In Bangladesh, the international NGO Save the Children has been working with Imams to address the problem of paedophiles. In what must be a truly unique project, the Imams use their Friday prayers to teach their congregations about how to prevent sexual abuse towards children. Even more astounding, they address the unnamed paedophiles in their congregations, providing them with clinically proven strategies to prevent situations in which they might abuse. Men (there is, I’m told, no belief that women could also be sexually abusive) are encouraged, if thinking about sex with children, to avoid being in close contact with children, avoid touching children unless the children are their own and contact is necessary, avoid being in public spaces with children where the feelings of attraction may be sparked, and to avoid alcohol or other substances that might lower one’s inhibitions.
Much closer to home, in Toronto, a program called More Than a Haircut that is run through the Macaulay Child Development Centre has been finding a natural way to engage African-Caribbean men in the parenting of their children. Realizing that men seldom show up for parenting classes, and that many fathers are confused about what they can offer their children, child development specialists studied where young fathers regularly gather, and who they would take advice from. In a surprising twist on parenting classes, it was barbers and barbershops that became the focus for the intervention. Non-stigmatizing, and embedded in the community, professional parenting coaches are working with their haircutting counterparts to provide men with information about how they can help their children, appropriate discipline, and child development, all in ways that respect the fathers’ culture.
These are both excellent, albeit unusual, examples of the saying, “It takes a village to raise a child”. It certainly does, but we have mostly forgotten that we’re not just talking about mentors and soccer coaches. In contexts where the challenges children face are much more serious communities need to find creative ways to help their children get what they need from the adults who look after them. Safety, secure attachments, food, health care, clothing, education, and a moral compass are among the dozens of things adults across a community help to provide children. While we know that children who receive these things are more resilient, what we don’t always understand is the complexity of tailoring services in ways that match the needs of the communities they serve.
I spent the last week hosting 75 guests from around the world who came together to talk about researching resilience at the Resilience Research Centre in Halifax, a Centre that I founded and now co-direct with Dr. Linda Liebenberg. It was astonishing to hear many similar stories of how communities were responding to children in ways that kept children safe. Indeed, if we think of our communities as sources of social capital, it is remarkable the variety of resources that we can mobilize.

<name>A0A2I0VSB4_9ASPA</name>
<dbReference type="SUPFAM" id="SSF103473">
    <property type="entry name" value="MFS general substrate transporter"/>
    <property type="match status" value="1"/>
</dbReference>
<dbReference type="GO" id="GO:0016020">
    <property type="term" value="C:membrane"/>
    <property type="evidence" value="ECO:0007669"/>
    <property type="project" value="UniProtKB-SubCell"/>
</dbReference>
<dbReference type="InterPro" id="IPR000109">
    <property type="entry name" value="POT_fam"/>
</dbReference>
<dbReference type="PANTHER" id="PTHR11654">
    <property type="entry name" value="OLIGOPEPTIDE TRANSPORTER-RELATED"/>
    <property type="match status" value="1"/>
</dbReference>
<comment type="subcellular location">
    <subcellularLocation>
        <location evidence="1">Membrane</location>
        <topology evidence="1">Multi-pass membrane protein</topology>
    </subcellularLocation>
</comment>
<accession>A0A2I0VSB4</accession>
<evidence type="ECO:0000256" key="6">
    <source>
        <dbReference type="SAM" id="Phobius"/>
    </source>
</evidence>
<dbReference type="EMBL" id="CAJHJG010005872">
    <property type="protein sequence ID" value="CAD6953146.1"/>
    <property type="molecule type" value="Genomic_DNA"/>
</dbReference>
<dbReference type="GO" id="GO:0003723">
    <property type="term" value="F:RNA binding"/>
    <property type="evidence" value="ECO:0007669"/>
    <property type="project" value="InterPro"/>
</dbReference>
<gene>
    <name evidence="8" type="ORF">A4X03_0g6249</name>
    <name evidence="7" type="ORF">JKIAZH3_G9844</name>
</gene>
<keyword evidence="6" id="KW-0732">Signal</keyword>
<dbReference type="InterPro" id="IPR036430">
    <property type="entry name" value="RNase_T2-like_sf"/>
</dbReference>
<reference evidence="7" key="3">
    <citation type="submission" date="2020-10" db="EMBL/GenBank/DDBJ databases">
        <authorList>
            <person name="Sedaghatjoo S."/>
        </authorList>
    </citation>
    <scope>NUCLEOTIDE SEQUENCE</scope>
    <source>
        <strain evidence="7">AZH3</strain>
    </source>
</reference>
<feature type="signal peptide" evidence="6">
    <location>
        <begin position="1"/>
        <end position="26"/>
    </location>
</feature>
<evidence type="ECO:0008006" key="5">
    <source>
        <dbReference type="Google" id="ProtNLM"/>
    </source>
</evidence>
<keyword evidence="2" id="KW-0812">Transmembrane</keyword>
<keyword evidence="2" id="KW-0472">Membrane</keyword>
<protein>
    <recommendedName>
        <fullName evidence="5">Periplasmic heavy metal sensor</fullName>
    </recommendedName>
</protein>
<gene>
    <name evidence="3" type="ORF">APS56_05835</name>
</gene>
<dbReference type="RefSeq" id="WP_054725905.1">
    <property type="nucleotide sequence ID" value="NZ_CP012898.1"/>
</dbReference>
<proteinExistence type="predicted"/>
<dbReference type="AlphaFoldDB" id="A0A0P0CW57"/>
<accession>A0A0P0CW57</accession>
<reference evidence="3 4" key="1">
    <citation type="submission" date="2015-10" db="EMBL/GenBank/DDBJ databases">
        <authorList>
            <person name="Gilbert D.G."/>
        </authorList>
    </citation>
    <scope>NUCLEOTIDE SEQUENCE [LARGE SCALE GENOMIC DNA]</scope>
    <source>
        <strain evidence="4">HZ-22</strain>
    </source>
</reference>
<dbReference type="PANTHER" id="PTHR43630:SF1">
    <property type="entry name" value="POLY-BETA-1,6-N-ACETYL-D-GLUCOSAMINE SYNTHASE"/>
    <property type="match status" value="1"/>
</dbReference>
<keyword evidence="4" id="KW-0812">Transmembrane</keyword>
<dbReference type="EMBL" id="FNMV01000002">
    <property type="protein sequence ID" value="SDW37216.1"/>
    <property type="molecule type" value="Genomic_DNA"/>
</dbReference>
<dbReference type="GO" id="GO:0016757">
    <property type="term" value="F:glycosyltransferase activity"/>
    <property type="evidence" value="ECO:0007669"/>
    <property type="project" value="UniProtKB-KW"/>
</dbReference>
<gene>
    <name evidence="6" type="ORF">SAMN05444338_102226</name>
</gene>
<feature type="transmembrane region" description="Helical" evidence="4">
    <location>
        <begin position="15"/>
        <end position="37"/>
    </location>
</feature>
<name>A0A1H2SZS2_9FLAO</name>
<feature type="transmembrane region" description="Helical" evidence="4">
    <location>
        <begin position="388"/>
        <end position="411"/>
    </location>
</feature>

Most commonly, since Robert Putnam published Bowling Alone, we have thought of social capital as people resources and the mutual ways we support one another. Even my own recent book We Generation could lead to a similar conclusion. But a community’s capital also means the informal and formal services that governments and NGOs provide to community members. Odd how we often forget that most communities invest some financial capital into social services (some more than others) but we tend to focus more on what the informal social supports provide. I am convinced that there is a vast number of programs like the two I just mentioned that are meeting children’s needs. Only, they are doing it by harnessing the power of people’s natural social networks and the grassroots institutions that already exist in our communities.
Kids need us to think about their needs and design services in ways that reach them, the people who could help them most, and the ones most likely to do them harm. In Brazil, an excellent program called Aquarelle diverts children from the streets or exploitive employment after their regular school day. The program provides as much as five hours of activities that include tutoring, sports, arts, music, and of course mentorship. It is an amazing initiative that communities own and house, often in old schools or other buildings. The focus is on ensuring that children who would otherwise be left very vulnerable are provided with extra support and diversion away from potentially dangerous behaviors.
In my own country, Boys and Girls Clubs, YMCA’s, Churches, Synagogues, Mosques, and hundreds of other community agencies provide the same type of support, often in our most disadvantaged communities. That, to my mind, is what social capital is really about. After all, for those children facing the most problems, too often the adults in their lives are themselves heavily burdened by economic pressure to work long hours, or the exhaustion of living in poverty, with illness, or a lack of community connections. It really does take a village to raise a child, only that village will sometimes have to be creative in how it reaches out to those who need help.